There are robo-cops, robo-codes and robo-calls. But robo-cattle ranching?

That futuristic phrase is part of the nomenclature surrounding a beef production movement called “precision ranching,” an offshoot of the “precision agriculture” approach that promotes the use of advanced technology to improve yields and profitability.
This new wave of ag research evokes postmodern images of bovines grazing through the fields wearing high tech gadgets. Turns out, it’s a description not too far off the mark, according to Dr. Jamie Brennan, an assistant professor of research and extension specialist at South Dakota State University.
Based out of the West River Research and Extension Center in Rapid City, Brennan is using SDSU’s Cottonwood Field Station near Philip to study the viability of using high-tech GPS tracking collars to deliver real-time information on steer activity and behavior. 
“By monitoring animal movement we can identify changes in behavior that might indicate sickness, for example, which can be sent as an alert to producers,” Brennan said.
He’s deploying the type of advanced accelerator technology commonly associated with Fitbit watches, vehicle trackers, smartphone map apps and other monitoring devices. 
“We’re working to develop the capability for producers to easily identify not only where animals are on the landscape but also where they are selecting for grazing and resting locations,” Brennan said. “The work we are doing at the station is designed to determine the potential benefits - and possible shortcomings - of precision ranching technology and to predict the return on investment for the producer.”
Brennan’s project is just one of several intriguing studies currently in play at the Cottonwood Field Station. One of six field research centers in the SDSU Agriculture Experiment Station network, Cottonwood is among the oldest facilities of its kind in the country. Covering more than 2,600 acres, Cottonwood was established in 1907 and has received regional and national acclaim with impactful results such as developing a new method of determining stocking rates for western regions and devising the Universal Soil Loss Equation now known as RUSLE2.
These scientific forays into precision ranching include virtual fencing (VenceTM), Smart FeederTM systems, mobile app-based mineral consumption monitors, methane emissions measuring devices and soil moisture monitoring.
The exploration into virtual fencing holds plenty of promise in helping producers manage their livestock and landscape more efficiently and effectively, according to Cottonwood Field Station manager Katie Grott.
While it may be hard for an old-school rancher to envision a world without barbed wire, fence posts and cattle guards, moving this technology to market could result in substantial savings for farm families.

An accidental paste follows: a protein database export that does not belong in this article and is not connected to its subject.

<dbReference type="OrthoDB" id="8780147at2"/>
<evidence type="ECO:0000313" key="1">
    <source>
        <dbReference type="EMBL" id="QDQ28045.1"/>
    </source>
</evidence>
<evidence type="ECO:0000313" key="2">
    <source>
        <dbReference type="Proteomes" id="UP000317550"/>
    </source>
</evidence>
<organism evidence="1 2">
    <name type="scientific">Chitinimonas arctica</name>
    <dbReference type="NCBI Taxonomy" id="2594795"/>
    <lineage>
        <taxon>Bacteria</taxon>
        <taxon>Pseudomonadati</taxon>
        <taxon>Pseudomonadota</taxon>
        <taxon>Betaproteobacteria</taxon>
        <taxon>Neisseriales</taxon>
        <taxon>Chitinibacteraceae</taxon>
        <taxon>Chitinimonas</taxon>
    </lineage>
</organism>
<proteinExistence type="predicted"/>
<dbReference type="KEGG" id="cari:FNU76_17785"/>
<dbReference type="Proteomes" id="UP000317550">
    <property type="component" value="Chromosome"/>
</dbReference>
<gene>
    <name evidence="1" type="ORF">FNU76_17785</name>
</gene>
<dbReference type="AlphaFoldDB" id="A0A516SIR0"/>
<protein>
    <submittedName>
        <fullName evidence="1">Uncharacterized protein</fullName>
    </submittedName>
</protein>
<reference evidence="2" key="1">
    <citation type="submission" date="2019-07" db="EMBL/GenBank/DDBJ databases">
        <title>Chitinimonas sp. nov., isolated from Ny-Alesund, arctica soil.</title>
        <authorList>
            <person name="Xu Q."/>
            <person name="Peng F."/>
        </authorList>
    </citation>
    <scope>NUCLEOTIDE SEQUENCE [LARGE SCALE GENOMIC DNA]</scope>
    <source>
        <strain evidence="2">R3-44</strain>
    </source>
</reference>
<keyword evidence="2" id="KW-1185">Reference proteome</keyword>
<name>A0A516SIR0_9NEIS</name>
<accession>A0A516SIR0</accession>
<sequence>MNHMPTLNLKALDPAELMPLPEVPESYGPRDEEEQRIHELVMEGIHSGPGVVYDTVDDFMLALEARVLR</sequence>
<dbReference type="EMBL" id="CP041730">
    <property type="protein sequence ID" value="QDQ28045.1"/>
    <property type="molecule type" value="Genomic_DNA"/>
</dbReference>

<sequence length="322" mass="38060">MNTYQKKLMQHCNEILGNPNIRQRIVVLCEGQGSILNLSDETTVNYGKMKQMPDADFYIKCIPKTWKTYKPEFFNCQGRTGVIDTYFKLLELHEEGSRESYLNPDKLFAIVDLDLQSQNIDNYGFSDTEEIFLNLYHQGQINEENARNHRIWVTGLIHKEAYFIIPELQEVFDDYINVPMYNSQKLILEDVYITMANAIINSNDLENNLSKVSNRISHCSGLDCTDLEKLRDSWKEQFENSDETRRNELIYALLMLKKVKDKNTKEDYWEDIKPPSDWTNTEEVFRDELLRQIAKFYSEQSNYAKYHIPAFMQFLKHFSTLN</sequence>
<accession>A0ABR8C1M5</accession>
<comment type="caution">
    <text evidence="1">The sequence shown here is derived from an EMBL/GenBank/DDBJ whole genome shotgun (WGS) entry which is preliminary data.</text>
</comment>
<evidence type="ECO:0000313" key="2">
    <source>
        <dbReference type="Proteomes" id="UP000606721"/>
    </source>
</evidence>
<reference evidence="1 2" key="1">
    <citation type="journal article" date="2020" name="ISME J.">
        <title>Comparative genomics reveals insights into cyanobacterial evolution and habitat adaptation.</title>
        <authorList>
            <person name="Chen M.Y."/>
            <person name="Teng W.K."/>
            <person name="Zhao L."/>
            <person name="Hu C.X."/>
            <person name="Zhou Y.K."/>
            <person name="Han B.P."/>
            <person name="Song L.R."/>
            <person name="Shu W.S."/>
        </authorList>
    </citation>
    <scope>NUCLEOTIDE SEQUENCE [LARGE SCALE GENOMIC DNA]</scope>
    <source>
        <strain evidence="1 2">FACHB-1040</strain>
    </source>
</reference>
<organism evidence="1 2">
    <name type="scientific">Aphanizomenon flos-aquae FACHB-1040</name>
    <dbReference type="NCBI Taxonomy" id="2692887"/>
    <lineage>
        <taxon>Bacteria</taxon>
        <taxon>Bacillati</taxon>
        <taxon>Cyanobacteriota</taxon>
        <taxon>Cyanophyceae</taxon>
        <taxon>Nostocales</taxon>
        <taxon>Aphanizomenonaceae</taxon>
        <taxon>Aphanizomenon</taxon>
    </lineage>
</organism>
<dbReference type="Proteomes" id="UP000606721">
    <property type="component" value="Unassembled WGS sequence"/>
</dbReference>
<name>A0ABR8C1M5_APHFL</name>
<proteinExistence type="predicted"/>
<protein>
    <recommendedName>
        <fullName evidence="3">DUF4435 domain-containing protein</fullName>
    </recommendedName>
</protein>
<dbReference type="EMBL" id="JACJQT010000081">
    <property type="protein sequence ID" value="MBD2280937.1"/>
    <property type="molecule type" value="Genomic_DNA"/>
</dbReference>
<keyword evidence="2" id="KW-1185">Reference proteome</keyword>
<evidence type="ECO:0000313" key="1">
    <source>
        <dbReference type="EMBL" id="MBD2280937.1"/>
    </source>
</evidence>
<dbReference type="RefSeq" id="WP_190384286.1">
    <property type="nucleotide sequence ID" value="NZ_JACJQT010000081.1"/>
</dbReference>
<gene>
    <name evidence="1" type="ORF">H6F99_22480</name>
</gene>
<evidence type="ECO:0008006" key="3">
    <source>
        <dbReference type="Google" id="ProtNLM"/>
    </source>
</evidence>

Grott explained the technology is a much more sophisticated version of the kind of residential-grade invisible fence designed to keep pets from wandering around the neighborhood streets. Virtual fencing is already being used to contain goat herds and other smaller animals with measurable success. 
The latest research testing involves combining an electrical pulse administered through a GPS-enabled collar, combined with an auditory stimulus to keep cattle confined within certain boundaries. A software program allows the rancher to define those boundaries as needed for successful grazing rotation and land management.
“We’re looking at how virtual fencing affects animal behavior, performance and natural resources,” Grott said. 
Dr. Krista Ehlert, assistant professor and extension specialist, is also involved in the project and adds, “Virtual fencing turns physical labor into cognitive labor for producers, helping to reduce labor and potentially improve work-life balance for producers.” 
Other projects at Cottonwood include work being led by assistant professor Dr. Hector Menendez. The research uses technology developed by the Rapid City firm, C-Lock. C-Lock has a scale that collects daily weight records on animals every time they drink. The data provide valuable information on stocking rates, forage quality and weather conditions on individual animal performance.
“It’s an exciting time in the area of agricultural research,” Menendez said. “We have secured funds to proceed with a project on interdisciplinary engagement in animal systems and precision livestock water monitoring. And we’re excited about holding producer-oriented workshops, training classes and field days to educate producers on how these advancements can improve their profitability.”
One rancher who keeps a close eye on the latest research results is Eric Jennings, president of the South Dakota Cattleman’s Association.
“There are some interesting new concepts being explored through this facility and others,” Jennings said. “We’re watching to see which of these systems prove to become both practical and affordable for producers to implement in their daily operations. For instance, the idea of virtual fencing has been around for a while, but the research and application of new technology has emerged as a viable option.”
Brennan, Ehlert, Menendez and others who work daily to blaze new pathways for cattle producers take gratification from knowing their labor and application of scientific methods could result in a farm family turning the corner toward profitability and sustaining a generational way of life. Plus, they enjoy drawing students into the process and inspiring the next generation of farmers.
“They receive training in animal science, rangeland ecology, precision technology, modeling, computer programming and boots-on-the-ground ranching,” Menendez said. “One of our aims is to encourage the next generation of professionals that can merge precision technology to maximize rangeland livestock production while maintaining ranching culture.”

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